One of the best shows I ever saw was Death Cab For Cutie (QRO album review) at Bowery, like three years ago or something. And they played three songs from each record. Even played some songs for their first seven-inch. I was like, “This is the greatest show I’ve ever been to! And one day, when my band has back catalog, I’m definitely doing things this way…”
We’re going to try to play two songs from Verses, and two songs from Bird of Music, or three, and then, the rest, new songs. Honestly, we are a little tired of playing all the old songs. We’ve played “Through the Backyards” at like every single show in the last five years. It’s a pretty song, but that’s a lot.
Au Revoir Simone playing “Through the Backyards of Our Neighbors” live @ Canal Room in New York, NY on October 2nd, 2007:
QRO: How do you fight ‘tour burnout’?
AH: I’m the worst one in the band for that. I definitely get burned out really, really easily. I love my house.
This tour that we have coming now, we made sure we have no drive longer than seven hours, to make sure to sleep at least seven hours, and get our own hotel rooms at least once a week. I’ll see if that works; I don’t know if it’s a proven formula, but we’re going to try.
AH: People do – not anymore, since people know who we are, but the first time we played in Stockholm, people were like, “Wow, these Swedish girls look like they’re straight out of Williamsburg…”
One time, when we were opening up for Air, these people came up to us after the show and said, “Your English is amazing!” [laughs] “Um… Sorry, we’re from Williamsburg…”
QRO: You played during Robert Normand’s fashion show in Paris in 2007. What was that like?
AH: It was fun. We played at this museum, in this giant hall, with all these catwalks, models moving around. And we were in a little corner. It was really cute. We just played three songs.
We also played a fashion show for a French designer, Ivana Helsinki. And then we just DJed for a Kate Spade fashion show. So I guess we tend to do that a lot.
It’s sort of fun, ‘cause it’s not like a regular show. You just go there, do your thing, and get paid a lot.
QRO: Are there models walking while you’re playing?
AH: Yeah. It’s fun to like change your tempo, change a song, and see them all change the timing on their feet.
QRO: Have you always set up that same way, the three of you?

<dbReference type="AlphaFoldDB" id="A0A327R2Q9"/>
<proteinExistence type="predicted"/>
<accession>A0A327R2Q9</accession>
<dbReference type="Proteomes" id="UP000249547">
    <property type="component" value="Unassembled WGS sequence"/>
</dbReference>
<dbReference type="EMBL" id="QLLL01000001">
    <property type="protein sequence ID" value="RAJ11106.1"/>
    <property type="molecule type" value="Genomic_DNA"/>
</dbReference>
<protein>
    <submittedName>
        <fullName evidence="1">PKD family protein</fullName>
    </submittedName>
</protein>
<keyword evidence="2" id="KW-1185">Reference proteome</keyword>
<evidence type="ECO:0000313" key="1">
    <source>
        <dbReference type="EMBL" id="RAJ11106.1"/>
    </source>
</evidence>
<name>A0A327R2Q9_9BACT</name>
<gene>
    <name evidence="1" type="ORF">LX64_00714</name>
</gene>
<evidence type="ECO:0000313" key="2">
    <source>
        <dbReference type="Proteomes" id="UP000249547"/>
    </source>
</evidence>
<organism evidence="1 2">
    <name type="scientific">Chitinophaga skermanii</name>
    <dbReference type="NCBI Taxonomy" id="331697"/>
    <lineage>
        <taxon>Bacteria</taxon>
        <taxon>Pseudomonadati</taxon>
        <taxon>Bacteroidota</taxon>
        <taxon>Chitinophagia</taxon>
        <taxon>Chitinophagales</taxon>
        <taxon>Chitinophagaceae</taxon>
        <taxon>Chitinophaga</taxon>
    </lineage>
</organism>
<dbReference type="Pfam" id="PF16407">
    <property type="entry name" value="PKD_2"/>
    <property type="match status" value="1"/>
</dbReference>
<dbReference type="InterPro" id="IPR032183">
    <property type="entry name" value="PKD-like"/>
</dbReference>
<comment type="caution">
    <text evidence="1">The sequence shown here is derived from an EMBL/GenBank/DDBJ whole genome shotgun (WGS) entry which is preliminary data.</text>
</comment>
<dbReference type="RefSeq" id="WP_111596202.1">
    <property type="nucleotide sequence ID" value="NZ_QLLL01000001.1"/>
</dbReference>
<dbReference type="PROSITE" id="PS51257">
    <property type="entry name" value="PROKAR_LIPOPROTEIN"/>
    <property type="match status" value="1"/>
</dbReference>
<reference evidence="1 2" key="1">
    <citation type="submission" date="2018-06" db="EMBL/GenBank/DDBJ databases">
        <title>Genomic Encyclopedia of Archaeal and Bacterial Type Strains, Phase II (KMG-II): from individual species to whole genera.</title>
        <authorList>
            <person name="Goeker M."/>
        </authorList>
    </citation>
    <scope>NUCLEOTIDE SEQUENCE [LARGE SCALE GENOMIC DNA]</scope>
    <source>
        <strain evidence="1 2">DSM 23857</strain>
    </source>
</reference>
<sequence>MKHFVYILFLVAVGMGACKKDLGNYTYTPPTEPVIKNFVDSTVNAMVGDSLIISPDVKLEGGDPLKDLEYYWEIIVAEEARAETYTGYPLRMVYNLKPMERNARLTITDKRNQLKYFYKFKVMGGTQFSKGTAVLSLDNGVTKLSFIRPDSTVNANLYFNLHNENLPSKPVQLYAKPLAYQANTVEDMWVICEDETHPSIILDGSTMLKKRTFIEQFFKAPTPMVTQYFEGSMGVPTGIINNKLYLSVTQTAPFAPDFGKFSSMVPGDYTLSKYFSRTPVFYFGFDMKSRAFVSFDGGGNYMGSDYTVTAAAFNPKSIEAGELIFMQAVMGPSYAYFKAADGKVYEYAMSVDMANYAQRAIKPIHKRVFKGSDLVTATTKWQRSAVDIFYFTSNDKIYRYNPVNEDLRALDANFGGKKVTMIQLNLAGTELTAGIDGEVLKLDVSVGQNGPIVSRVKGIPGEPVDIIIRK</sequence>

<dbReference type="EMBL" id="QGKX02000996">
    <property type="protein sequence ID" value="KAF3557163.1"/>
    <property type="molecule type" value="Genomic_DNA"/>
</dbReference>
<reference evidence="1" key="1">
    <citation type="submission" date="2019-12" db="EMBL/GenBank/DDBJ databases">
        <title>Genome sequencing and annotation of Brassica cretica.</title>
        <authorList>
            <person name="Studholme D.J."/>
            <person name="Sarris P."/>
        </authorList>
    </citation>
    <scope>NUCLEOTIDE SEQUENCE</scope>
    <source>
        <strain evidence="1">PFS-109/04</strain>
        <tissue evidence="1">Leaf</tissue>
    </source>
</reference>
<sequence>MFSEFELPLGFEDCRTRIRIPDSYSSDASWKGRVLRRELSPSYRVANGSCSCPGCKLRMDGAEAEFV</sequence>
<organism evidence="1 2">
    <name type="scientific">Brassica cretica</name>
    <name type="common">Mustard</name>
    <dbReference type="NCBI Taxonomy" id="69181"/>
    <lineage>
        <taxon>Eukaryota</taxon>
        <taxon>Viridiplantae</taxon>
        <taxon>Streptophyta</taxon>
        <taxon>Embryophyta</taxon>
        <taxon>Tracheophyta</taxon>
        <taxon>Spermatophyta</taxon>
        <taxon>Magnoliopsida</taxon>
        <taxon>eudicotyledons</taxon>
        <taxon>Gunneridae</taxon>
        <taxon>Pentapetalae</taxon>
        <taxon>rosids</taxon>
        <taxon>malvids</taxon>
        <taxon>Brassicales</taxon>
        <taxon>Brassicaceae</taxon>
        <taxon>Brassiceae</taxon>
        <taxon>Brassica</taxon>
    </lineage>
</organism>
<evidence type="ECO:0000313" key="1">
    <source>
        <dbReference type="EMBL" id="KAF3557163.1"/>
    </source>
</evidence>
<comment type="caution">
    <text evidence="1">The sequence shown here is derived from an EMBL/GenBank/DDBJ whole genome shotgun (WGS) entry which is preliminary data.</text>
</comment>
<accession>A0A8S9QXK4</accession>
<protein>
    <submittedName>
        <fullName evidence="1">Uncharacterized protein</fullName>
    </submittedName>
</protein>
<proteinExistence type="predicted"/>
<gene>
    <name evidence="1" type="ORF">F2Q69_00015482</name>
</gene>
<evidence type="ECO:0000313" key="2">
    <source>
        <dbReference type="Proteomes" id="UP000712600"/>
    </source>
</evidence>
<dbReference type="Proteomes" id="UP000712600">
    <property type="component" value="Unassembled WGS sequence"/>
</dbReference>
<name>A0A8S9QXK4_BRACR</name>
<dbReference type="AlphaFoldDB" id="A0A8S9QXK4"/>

AH: Well, we used to have four people in the band, a long time ago.
We kind of have to set up that way, because my keyboards are set up in an L-shape, and if I was anywhere else on the stage, they would sort of be blocking everybody. I guess Heather technically could go in the middle, but Heather plays Erika’s keyboards with her left hand on a couple songs, and they have to be right next to each other that way.
So it’s sort of a technical reason why we’re there. No particular reason.
QRO: Is it ever weird when you play the other end of the L, and you’re facing the side of the stage?
AH: Yeah, I don’t like it. I was actually thinking about that [at Union Pool]: definitely a downfall of our stage set-up.
A lot of times, it’s really fun, because, for some reason, the left side of the stage is usually the side that’s open to a big crowd of people. So it’s fun to play a song with my eyes closed and my hair in my eyes, and then look up and “Oh, whoa! There’s people here too!”
So sometimes it works to our advantage.
QRO: Are there any new songs you really like playing live?
AH: Yeah, one of the ones we played last night, “Anywhere You Looked”. I really like all of them. I really love “Knight of Wands”, I really like “Tell Me”… I really like the songs that are faster and sort of insanely technically challenging. It’s really cool to just sort of lose yourself in the song.
But it’s really hard to say. I guess I’d say all of them.
QRO: What about older ones?
AH: I really like playing “Stay Golden” live, because there’s no drums. It’s fun to sort of have control of tempo, speed up or slow down based on how the audience is reacting that night – which we’re doing with “Take Me As I Am” on this record. Same with “Tell Me”, I guess.
It sort of changes. I love playing “Lark” from our second record. It never translated on the record as well as I wanted it to, but whenever I play it live, I get chills, which is always fun.
QRO: Are there any songs that you don’t like to play live, or can’t play live?
AH: A lot of stuff from the first record, we can’t really play, because we used to have four members, and so we can’t do all the parts. And also, we don’t remember how the songs go.
This album, “Only You Can Make You Happy” we are trying to play live, but it’s a technical monster. I have to play these sounds on a loop, and loop it on a pedal, and then line it up with these drums, hit the pedal at the exact right moment. And then I have to play all these other parts on top of it.
Even though we sample all the drums – obviously, because we don’t have a drummer – we don’t sample other sounds. We play everything live. So we sort of have to figure out how to play everything live.
QRO: What cities or venue have you really liked playing?
AH: So many. Some of the best shows have been in Cleveland, San Francisco, Vancouver, Paris – have had a million amazing shows in Paris. Helsinki is amazing. Every time we play Dublin, we have an amazing show.
There’s so many though. There’s so many more. Every show we’ve ever played in any city in Portugal has been really fun.
QRO: Do you have a favorite tour story?
AH: No… There’s so many crazy things that have happened to us, like our van broke down in Texas, and it was this epic adventure involving a million coincidences, and being towed in a tow truck through rural Texas, and then ending up at this mechanic who just happened to have a minivan that he could rent to us, so that we could make it to our show in Denton. We ran to the show, made it just on time, came back to this no-name mechanic’s place, and then got our car back, and he’d fixed it.
And the tow-truck driver was like, “This is going to be really expensive. This is going to be so expensive. Watch out for this guy…” And the guy was like, “Um… $200, including the van rental?”! We were like, “Okay… ‘Really expensive’, but we’ll get by, I guess…”
And it was great because, when we played Denton, the audience members were giving us money to contribute to the van. It was really sweet. It was like $75. It was really sweet…